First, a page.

‘What’s the weather like up there?’ and other things tall people are fed up of hearing
You’re right actually, it is starting to rain
If you’re not tall, it’s unlikely you’ll ever have sympathy for tall people. From your perspective, we’ve won some sort of genetic lottery and now we get to stare down at you all over our noses and act like the bigger person. This distance between us means the only person a tall person can rely on for support is another tall person. When two talls make eye contact across a crowded room and then nod discreetly, an understanding has been shared which dates back thousands of years to when the first two homo erectus noticed they were the only ones standing up straight (I’m fairly sure that’s how evolution worked).
All talls suffer the same grievances, from changing room mirrors that cut off our heads to acute lower back pain. While paracetamol can help with the latter, nothing can ever protect us from the frustration of hearing the same things over and over again. If you ever want to let a tall person feel welcome and not like a giant to be sneered at, try to avoid saying any of these:
‘How tall are you?’
We don’t know. None of us knows. We don’t go home every night and check our height against the edge of the door like we’re still children. The last time I measured my height was to fill out a form for a Duke of Edinburgh expedition about a decade ago so all I can say with confidence is that at one point in my life I was 6’4″. No tall person really knows how tall they are (the only exception is the dude in the Guinness Book of Records). It doesn’t matter though because as long as you say something over 6’2″, people tend to be satisfied.
‘Oof, mind your head!’
Without doubt, this is always said after we hit our head. While the gesture is nice, it’s not really worth saying anymore. Pre-emptive warnings, on the other hand, are always welcome.
‘What’s the weather like up there?’
It’s about the same actually. Shocker.
‘Let’s go for a picnic’
Bear with me, because I’m not rubbishing the entire concept of a picnic. Picnics can be great and there’s no reason for tall people to dislike them. There is a reason for tall people to dislike sitting on the ground though: it’s bloody miles away. Looking at the ground and figuring out how to get down there in one piece is a humbling experience for any tall person, worsened only by the constant indecision about how best to arrange our very long limbs without kicking Sarah in the face or taking up half the picnic blanket. We aren’t built for sitting on the floor, which is why I’m fairly sure someone tall must have invented picnic benches.
‘Yeah well I can’t see a bloody thing because of this [expletive] in front of me’
Without fail, this will be said by someone behind a tall person in a crowd (normally at a gig or a festival) in a way that’s directed at their mate but loud enough for the tall person to hear to. If they’re really irritable they’ll say it again and again. The worst offenders will escalate to throwing their drink over you or, weirdly, pinching your arse. I don’t think anyone would ever describe my arse as pinchable but I’ve lost track of how often someone has grabbed my bum to try and get me to move out of their way. If you’ve ever done this, next time just ask politely if you can go in front: we’ll probably say yes.
‘Someone mark the tall one, he’ll be dangerous in the air’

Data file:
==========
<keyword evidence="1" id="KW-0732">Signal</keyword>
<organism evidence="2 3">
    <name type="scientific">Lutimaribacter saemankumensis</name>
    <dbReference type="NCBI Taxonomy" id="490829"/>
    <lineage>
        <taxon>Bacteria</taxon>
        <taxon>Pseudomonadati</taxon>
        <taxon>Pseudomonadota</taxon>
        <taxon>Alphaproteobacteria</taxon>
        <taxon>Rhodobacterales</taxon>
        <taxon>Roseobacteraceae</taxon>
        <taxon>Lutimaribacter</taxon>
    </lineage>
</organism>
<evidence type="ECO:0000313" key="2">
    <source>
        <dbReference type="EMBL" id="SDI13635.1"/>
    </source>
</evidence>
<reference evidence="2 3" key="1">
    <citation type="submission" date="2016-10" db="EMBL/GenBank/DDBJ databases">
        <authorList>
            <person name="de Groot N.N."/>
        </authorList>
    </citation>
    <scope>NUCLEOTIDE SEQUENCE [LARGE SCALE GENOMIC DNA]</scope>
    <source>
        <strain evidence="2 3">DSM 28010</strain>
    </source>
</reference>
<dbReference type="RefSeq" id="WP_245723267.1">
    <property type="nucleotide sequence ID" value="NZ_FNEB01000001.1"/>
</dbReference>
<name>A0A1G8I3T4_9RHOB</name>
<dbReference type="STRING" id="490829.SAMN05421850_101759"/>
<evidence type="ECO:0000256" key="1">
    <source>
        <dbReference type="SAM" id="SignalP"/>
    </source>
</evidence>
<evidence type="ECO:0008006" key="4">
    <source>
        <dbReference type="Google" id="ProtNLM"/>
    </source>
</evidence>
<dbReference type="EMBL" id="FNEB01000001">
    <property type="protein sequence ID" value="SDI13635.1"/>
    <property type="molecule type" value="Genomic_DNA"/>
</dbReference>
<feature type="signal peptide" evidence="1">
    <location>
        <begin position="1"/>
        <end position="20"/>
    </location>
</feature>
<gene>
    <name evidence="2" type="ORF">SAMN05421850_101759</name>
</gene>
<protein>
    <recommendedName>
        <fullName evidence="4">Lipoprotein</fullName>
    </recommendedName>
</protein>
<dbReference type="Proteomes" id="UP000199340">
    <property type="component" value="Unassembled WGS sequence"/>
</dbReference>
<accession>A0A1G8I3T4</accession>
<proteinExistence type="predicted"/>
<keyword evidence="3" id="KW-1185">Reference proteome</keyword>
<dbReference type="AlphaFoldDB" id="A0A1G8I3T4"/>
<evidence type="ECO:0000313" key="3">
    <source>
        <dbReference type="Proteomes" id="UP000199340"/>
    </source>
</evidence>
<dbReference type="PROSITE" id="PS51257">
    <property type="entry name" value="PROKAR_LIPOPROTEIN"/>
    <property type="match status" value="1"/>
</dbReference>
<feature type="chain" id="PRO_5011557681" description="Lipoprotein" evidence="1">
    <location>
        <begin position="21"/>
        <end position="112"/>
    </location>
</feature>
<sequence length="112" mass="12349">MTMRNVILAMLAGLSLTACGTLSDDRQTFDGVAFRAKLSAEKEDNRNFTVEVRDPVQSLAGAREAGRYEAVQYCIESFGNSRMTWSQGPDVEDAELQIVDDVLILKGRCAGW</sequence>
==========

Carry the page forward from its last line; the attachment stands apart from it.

Whenever a tall person plays football they are assumed to be a natural at heading the ball. Every time I’d jog into the box for a corner, there’d be a shout from someone on the other team to make sure I was marked. Without fail, they’d proceed to send their tallest, ugliest brute to come and man-handle me away from any chance of scoring. The irony is I was and still am utterly crap at headers. Half the time I’d go and stand on the edge of the box to make sure the other team’s tallest player couldn’t stop someone else on my team from scoring.
‘Do you play much basketball?’
As made abundantly clear above, not all tall people are good at sports.
‘I can’t tell if you’re getting taller or I’m getting shorter!’
A variation of this is inevitably said by grandparents whenever you visit them as a knowing wink at their own reverse-growth over the last couple of decades. As my nan has gotten older and her mind has become increasingly fragile it’s about all she’s capable of saying to me. I’d do anything to hear her say something else.
‘Can you help me find my friend?’
Tall people aren’t above lending other people a hand but it has its limits. Being asked to pass someone a loaf of bread off the top shelf of Sainsbury’s is entirely reasonable. Being asked to find a girl with curly brown hair in a sparkly top on a packed nightclub dancefloor is not. Yes, we can see the entire room but if we’ve never met her before we’re really not going to be much use.
‘Shotgun sitting in the front’
Look at us. Look at the length of our entire bodies. Now imagine how painful it must be for that gargantuan length to be folded in on itself and squeezed into the back of a Ford Ka. When somebody tall requests to sit in the front for a car journey, it’s not because they’re selfish or rude, it’s because they don’t want to lose feeling in their feet.
The word ‘gangly’
See also: lanky.
‘I wish I was taller, you’re so lucky’
No I’m not. Being taller isn’t better than being shorter, fatter, thinner or any other type of body shape. Whatever height you are, whoever you are, whatever characteristics define you, you’re no less fortunate than anyone else. The sooner we all start believing that, the better.